b) on a two-stage basis, ie first at the time of allotment of shares and later at the time of sale of shares (in case of all non-compliant stock option plans).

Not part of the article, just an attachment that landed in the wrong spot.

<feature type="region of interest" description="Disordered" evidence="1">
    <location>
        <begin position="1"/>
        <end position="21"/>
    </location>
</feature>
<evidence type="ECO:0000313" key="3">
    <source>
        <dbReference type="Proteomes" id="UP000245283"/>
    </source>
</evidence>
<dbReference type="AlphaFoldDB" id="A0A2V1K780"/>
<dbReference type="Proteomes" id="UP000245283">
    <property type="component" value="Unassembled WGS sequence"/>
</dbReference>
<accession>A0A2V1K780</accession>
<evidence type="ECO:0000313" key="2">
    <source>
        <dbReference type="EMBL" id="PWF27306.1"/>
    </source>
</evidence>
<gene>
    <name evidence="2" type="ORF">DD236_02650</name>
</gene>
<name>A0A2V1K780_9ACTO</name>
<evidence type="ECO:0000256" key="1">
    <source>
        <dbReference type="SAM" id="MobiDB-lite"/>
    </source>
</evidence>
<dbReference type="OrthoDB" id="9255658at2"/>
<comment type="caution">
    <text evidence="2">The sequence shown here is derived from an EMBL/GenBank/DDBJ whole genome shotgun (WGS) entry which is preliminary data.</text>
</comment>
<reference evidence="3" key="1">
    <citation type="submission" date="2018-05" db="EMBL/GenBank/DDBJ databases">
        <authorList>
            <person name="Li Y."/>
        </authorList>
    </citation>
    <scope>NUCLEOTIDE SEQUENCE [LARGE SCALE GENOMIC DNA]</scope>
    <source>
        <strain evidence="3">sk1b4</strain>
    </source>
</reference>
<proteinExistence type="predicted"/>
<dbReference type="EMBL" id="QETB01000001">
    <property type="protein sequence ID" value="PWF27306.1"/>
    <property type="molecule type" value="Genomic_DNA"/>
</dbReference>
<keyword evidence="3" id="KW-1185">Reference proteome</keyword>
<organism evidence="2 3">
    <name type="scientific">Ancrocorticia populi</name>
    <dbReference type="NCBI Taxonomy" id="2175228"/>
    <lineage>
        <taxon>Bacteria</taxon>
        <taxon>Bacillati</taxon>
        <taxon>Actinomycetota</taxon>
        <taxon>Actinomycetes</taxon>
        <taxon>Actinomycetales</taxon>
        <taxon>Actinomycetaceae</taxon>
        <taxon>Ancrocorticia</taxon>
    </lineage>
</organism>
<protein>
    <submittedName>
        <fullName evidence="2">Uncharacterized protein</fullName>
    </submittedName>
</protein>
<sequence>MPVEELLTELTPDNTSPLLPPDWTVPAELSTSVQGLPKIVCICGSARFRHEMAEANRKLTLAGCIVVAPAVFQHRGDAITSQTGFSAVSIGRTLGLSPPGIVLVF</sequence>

If now, the FBT is abolished indeed, it would also be appropriate if some clarity or sense of direction is provided especially on the manner of taxation in the hands of the individuals. For this purpose, it may be a good idea to take a clue from the clarifications/ circulars issued by the CBDT on this subject matter to ‘settle’ the taxation principles. One additional matter which may also be relevant to note in case of stock options given the manner in which the proposed law is worded presently is that the employee would need to pay taxes at the time of allotment of shares itself, resulting in a ‘out of cash’ situation at that point of time. Accordingly, he may be compelled to sell out some of his share entitlements immediately to pay up the taxes, which may again go against the very principle of rewarding the employee with participation in the employer company’s shares. The Revenue may well consider this genuine difficulty and consider providing appropriate relief in the matter. Further, in case of internationally mobile employees, now there would be lesser issues in enabling them to claim the credit for taxes paid in India on such stock option benefits. Given the above, will the move of abolishing FBT benefit anyone? The answer is certainly in the positive and the move is to favour the employers. With FBT gone, the administrative burden to comply with the law (quarterly payment of advance FBT after estimation of yearly fringe benefits, filing annual FBT return, facing separate assessment proceedings for FBT, etc) for the employer would go away completely. The employer cash flow would also be positively impacted, not only on account of there being no requirement to pay FBT on a quarterly basis, but also on account of no taxes required to be paid anymore on some collective benefits/ non-employee related benefits presently subject to FBT. In this background, it is also important to bear in mind that it is still very early days for this matter, and more clarity would emerge when the taxmen would clarify upon a host of issues, some of which are briefly listed below-